FAQs About MS
We’ve found so much inspiration through our fundraiser. After the first Rock ‘n Aspire in February 2010, we’ve found a connection to so many people in Cincinnati who we learned were also affected by MS in one way or another. It is encouraging to know we are in this together with many other people, and it has made our passion deeper and our push stronger.
What is multiple sclerosis?
Multiple sclerosis is a chronic, unpredictable disease of the central nervous system (the brain, optic nerves, and spinal cord). It is thought to be an autoimmune disorder. This means the immune system incorrectly attacks the person’s healthy tissue. MS can cause blurred vision, loss of balance, poor coordination, slurred speech, tremors, numbness, extreme fatigue, problems with memory and concentration, paralysis, and blindness and more. These problems may be permanent or may come and go. MS is not considered a fatal disease as the vast majority of people with it live a normal life-span. But they may struggle to live as productively as they desire, often facing increasing limitations.
How many people have MS?
Approximately 400,000 Americans have MS, and every week about 200 people are diagnosed. World-wide, MS affects about 2.5 million people. Because the Centers for Disease Control and Prevention (CDC) does not require U.S. physicians to report new cases, and because symptoms can be completely invisible, the numbers can only be estimated.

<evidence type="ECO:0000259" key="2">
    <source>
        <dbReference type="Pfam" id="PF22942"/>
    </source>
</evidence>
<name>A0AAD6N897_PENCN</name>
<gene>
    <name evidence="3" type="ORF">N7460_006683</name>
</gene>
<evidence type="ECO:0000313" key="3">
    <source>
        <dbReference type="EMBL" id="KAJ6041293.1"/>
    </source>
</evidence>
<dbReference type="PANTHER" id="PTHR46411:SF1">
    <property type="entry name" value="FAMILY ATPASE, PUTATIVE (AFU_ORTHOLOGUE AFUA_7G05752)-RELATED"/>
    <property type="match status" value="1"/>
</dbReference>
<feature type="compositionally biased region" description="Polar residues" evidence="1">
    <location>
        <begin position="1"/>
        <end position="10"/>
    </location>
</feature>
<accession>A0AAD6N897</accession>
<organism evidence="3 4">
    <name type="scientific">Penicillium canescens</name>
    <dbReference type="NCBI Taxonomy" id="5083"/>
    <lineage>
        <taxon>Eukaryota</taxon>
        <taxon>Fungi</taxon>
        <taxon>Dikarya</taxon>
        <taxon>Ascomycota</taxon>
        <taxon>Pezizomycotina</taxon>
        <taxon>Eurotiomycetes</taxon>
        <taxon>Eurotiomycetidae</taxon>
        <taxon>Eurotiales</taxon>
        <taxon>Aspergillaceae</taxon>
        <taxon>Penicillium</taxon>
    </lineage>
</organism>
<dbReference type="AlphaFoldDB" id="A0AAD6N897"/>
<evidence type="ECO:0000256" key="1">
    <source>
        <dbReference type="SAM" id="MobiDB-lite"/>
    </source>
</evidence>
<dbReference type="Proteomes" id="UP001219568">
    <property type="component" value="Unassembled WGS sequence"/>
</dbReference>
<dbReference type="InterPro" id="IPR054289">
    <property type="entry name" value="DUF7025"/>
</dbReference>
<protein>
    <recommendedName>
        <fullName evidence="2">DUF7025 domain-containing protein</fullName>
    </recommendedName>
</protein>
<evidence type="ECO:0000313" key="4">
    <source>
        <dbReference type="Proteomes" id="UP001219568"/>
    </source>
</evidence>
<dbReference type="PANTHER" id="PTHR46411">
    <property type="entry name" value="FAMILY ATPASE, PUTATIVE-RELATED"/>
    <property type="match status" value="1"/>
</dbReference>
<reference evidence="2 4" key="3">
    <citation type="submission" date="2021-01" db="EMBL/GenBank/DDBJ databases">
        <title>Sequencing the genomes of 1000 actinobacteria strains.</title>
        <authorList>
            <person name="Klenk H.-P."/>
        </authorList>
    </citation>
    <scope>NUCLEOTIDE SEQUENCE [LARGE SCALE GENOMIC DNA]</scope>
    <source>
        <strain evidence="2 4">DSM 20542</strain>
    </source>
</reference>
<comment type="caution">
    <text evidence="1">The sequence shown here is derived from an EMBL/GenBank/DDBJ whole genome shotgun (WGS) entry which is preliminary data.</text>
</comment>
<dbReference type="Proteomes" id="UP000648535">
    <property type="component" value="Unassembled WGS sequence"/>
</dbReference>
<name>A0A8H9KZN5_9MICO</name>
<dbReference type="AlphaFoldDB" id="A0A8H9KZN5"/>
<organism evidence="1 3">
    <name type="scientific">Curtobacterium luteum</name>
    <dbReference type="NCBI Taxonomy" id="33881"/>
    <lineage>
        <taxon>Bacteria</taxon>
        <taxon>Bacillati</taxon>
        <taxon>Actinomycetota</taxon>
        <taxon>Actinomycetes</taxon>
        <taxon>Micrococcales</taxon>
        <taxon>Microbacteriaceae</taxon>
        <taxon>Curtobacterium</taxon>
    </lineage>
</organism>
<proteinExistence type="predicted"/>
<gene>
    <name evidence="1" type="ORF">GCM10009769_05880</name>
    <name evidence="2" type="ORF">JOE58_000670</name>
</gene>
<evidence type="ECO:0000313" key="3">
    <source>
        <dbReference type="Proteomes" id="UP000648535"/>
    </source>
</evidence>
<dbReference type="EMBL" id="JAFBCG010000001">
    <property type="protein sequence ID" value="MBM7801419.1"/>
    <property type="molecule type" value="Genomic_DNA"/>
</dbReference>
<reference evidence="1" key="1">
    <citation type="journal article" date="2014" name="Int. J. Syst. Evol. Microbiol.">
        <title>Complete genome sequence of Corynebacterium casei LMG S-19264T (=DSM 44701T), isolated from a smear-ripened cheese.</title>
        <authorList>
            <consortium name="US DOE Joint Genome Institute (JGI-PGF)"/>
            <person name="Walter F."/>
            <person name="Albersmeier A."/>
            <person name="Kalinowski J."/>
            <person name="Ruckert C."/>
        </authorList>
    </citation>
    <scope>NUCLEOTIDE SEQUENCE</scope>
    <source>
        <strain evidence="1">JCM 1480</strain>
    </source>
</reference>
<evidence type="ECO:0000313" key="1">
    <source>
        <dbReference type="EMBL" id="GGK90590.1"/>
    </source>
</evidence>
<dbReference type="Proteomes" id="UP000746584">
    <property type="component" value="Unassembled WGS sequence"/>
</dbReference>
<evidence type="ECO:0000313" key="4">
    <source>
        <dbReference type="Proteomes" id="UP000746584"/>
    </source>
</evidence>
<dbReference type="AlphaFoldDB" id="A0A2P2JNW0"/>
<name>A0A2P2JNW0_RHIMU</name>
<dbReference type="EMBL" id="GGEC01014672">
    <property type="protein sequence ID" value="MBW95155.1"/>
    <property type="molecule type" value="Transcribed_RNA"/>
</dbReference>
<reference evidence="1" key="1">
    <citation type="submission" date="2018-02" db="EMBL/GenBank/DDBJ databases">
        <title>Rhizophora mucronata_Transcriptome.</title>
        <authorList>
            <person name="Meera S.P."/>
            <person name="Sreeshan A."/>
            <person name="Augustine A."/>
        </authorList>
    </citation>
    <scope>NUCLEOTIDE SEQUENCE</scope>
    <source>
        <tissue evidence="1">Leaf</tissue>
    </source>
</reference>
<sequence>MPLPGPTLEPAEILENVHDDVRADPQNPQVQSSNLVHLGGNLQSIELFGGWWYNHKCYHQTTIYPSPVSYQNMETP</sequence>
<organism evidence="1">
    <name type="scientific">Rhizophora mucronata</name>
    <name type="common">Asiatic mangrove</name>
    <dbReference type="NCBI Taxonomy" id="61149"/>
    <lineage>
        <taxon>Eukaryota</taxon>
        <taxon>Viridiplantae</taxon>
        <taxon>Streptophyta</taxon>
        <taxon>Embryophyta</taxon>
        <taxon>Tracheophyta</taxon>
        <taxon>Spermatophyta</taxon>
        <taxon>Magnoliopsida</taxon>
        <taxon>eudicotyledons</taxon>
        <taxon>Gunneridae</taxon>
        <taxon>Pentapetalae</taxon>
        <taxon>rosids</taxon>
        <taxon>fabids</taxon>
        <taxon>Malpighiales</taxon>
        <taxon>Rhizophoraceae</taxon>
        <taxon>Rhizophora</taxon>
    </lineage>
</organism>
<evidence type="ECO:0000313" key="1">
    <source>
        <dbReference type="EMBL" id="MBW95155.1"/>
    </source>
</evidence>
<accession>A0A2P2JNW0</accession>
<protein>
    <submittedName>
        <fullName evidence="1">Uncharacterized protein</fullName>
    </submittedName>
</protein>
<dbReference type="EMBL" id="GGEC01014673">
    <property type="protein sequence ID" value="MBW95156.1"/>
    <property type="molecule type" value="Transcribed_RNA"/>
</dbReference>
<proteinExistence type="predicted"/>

Who gets MS?
Anyone may develop MS but there are some patterns. More than twice as many women as men have MS. Most people are diagnosed between the ages of 20 and 50, although individuals as young as 2 and as old as 75 have developed it. Studies suggest that genetic factors make certain individuals more susceptible than others, but there is no evidence that MS is directly inherited. MS occurs in most ethnic groups, including African-Americans, Asians and Hispanics/Latinos, but is more common in Caucasians of northern European ancestry.
What is a symptom?
Symptoms of MS are unpredictable and vary from person to person and from time to time in the same person. For example, one person may experience abnormal fatigue, while another might have severe vision problems. A person with MS could have loss of balance and muscle coordination making walking difficult; another person with MS could have slurred speech, tremors, stiffness, and bladder problems. While some symptoms will come and go over the course of the disease, others may be more lasting.